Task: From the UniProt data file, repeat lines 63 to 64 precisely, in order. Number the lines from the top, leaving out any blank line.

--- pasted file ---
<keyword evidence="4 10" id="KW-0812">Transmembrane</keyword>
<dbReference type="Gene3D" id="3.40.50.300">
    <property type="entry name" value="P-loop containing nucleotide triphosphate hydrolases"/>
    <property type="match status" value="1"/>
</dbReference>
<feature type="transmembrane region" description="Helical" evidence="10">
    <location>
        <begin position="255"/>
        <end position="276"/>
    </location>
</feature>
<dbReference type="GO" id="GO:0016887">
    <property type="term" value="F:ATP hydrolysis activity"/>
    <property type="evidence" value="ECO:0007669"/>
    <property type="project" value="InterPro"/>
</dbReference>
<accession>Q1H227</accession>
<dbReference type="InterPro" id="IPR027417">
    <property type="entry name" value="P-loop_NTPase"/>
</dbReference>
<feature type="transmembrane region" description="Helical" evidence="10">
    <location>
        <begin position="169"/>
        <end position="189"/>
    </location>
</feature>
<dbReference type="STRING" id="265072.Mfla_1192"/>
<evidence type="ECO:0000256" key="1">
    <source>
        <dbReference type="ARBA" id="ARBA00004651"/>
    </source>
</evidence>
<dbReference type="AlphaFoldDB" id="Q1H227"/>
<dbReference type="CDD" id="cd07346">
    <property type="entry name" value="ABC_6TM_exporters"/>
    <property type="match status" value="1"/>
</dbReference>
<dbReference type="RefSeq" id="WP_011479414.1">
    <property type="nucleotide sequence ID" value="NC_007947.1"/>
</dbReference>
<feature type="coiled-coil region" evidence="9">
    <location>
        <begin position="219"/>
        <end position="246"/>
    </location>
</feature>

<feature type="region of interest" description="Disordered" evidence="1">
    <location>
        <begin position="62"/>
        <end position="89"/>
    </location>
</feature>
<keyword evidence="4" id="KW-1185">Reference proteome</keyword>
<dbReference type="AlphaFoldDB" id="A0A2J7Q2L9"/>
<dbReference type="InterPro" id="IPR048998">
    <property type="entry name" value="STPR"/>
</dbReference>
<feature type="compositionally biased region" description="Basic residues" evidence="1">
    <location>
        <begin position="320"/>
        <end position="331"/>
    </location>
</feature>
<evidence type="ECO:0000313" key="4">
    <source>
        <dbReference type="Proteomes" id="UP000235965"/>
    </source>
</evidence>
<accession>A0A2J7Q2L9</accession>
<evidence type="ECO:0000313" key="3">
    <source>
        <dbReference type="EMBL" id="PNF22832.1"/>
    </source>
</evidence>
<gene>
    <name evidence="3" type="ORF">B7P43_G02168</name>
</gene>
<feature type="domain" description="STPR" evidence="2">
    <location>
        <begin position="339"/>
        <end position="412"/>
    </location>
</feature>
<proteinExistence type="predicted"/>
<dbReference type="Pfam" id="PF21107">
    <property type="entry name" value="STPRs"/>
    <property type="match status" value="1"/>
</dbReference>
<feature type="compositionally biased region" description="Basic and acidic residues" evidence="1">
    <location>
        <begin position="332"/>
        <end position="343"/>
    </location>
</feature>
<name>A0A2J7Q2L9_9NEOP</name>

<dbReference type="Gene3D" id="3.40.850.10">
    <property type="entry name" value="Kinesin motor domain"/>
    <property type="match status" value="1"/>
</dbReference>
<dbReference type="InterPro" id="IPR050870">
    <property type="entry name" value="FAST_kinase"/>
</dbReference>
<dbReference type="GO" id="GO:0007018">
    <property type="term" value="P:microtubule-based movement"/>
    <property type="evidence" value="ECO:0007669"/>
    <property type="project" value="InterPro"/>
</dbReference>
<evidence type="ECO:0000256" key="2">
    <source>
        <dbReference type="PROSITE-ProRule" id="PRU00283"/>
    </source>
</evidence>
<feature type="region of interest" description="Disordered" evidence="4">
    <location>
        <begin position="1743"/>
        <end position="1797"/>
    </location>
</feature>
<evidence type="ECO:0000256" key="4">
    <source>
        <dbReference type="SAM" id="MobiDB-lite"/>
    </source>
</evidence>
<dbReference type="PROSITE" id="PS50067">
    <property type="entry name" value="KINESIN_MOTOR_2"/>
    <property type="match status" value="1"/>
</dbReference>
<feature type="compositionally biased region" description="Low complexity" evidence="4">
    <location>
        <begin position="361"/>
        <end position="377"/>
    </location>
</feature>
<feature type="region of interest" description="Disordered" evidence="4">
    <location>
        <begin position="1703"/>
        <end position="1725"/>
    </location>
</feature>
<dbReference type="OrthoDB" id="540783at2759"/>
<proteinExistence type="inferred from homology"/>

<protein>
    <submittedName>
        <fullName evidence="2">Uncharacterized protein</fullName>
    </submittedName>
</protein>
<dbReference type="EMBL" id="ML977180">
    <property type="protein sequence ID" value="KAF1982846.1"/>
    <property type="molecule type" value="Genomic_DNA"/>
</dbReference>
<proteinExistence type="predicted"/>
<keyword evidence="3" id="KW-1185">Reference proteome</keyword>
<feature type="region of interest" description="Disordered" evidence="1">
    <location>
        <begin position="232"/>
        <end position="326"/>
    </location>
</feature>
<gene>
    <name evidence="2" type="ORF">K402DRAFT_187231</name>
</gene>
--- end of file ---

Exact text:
</feature>
<evidence type="ECO:0000313" key="4">